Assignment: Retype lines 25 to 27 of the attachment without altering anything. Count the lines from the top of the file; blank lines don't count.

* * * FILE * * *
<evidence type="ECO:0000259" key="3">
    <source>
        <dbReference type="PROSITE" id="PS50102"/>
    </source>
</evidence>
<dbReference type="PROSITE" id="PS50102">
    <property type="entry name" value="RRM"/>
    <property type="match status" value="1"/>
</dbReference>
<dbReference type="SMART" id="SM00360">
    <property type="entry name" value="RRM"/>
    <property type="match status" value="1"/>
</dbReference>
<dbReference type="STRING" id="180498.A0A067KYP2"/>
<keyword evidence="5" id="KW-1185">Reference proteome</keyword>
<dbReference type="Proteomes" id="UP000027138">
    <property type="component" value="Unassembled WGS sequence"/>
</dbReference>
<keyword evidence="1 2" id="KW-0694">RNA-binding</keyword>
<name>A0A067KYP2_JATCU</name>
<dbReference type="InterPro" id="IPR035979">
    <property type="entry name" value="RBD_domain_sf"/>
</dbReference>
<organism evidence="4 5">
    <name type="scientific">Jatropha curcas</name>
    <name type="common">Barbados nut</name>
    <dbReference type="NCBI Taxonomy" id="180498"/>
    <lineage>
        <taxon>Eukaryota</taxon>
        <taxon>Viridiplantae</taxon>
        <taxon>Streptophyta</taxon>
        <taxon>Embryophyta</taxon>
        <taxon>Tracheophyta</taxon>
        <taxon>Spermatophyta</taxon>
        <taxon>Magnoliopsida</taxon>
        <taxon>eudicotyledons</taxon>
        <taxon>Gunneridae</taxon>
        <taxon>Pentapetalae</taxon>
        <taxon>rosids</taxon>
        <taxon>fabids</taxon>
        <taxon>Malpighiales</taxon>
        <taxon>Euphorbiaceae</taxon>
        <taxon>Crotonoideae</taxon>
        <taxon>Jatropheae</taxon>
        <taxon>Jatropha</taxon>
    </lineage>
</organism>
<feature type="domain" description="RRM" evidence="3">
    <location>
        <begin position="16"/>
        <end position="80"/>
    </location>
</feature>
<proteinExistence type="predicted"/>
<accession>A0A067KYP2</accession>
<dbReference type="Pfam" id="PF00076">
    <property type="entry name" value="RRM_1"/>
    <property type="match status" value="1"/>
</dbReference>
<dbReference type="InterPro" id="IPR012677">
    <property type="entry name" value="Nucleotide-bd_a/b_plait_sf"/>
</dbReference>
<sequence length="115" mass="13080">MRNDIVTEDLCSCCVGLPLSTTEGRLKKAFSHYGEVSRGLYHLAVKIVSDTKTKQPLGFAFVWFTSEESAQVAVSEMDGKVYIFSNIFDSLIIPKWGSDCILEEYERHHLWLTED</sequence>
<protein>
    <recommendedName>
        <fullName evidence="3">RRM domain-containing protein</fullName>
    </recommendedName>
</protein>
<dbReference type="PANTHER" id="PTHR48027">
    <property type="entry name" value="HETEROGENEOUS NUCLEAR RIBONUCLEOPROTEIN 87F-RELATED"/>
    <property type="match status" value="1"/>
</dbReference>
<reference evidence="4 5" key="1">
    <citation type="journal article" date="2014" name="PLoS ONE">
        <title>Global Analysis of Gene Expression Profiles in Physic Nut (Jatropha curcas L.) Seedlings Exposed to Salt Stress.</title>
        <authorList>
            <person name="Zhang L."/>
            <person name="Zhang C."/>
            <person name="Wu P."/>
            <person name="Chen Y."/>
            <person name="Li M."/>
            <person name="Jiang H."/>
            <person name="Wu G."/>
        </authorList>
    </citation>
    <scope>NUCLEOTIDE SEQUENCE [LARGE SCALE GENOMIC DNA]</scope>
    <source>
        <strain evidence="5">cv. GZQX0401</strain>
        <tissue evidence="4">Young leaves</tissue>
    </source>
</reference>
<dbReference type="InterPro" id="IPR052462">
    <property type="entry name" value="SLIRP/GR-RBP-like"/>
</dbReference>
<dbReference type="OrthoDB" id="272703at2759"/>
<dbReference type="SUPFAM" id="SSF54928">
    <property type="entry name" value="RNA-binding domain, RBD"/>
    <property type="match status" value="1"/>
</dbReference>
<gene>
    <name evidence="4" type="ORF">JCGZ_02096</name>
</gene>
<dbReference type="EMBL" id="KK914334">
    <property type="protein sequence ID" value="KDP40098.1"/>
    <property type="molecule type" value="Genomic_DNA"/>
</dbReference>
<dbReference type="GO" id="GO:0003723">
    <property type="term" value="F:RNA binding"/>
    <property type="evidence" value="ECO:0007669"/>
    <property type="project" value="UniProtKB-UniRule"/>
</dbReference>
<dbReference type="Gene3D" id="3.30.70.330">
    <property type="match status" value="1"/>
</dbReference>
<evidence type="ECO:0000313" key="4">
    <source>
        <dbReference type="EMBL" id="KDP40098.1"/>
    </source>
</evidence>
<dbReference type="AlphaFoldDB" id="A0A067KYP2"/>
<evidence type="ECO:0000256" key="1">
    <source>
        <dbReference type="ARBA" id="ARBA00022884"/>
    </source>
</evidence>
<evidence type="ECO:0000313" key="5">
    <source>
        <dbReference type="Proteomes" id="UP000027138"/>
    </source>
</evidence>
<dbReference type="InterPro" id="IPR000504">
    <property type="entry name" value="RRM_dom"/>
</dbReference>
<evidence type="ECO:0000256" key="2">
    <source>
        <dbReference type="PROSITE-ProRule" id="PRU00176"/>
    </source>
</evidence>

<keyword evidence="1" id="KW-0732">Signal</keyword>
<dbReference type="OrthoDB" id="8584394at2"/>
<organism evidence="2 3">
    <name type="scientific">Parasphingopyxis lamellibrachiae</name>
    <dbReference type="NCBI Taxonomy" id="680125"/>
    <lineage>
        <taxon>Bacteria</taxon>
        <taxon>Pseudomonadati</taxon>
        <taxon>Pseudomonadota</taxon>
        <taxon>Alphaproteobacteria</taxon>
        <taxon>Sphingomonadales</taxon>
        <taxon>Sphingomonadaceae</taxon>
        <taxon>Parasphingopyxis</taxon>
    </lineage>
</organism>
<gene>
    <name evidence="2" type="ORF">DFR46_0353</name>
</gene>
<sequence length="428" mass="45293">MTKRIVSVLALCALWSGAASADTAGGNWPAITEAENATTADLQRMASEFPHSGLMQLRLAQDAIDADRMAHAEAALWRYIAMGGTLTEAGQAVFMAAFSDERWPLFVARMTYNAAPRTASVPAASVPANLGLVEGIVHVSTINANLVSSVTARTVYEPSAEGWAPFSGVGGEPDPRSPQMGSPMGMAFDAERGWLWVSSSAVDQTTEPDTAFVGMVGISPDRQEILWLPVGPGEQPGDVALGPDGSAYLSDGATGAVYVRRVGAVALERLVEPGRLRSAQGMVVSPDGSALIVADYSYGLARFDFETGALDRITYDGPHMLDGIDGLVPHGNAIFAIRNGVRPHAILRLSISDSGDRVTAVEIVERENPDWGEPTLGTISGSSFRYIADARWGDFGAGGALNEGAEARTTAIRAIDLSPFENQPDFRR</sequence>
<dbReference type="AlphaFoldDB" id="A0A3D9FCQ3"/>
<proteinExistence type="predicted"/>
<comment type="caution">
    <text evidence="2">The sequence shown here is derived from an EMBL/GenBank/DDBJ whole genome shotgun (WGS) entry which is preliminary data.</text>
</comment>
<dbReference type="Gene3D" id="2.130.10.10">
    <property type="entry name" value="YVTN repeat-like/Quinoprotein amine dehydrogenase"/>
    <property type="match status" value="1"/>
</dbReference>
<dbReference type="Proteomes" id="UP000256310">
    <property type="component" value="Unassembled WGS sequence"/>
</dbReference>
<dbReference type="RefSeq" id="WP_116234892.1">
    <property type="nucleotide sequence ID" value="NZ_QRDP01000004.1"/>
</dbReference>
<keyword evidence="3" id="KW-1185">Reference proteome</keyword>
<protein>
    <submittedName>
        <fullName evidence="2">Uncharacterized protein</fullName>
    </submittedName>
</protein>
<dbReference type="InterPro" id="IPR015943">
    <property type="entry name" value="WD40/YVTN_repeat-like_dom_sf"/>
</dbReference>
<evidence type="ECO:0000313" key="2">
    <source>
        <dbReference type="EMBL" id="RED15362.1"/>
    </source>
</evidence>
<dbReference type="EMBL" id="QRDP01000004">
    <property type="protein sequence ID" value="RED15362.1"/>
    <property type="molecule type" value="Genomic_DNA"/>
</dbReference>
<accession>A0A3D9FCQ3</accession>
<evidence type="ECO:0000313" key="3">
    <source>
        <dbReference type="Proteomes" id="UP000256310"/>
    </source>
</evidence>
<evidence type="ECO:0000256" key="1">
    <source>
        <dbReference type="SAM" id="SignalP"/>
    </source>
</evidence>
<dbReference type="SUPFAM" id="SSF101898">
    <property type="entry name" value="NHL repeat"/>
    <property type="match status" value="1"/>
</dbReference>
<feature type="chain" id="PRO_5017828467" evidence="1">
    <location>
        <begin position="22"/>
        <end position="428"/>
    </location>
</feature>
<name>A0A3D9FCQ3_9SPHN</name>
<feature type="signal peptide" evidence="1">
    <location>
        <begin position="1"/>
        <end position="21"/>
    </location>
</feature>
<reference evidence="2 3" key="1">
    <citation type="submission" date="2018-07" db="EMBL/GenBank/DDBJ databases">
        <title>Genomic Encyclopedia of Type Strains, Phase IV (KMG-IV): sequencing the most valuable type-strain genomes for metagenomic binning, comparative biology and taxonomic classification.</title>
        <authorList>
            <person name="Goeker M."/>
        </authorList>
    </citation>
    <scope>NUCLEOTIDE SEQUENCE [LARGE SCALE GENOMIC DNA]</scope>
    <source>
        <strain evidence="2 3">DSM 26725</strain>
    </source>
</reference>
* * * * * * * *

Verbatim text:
    <name type="scientific">Jatropha curcas</name>
    <name type="common">Barbados nut</name>
    <dbReference type="NCBI Taxonomy" id="180498"/>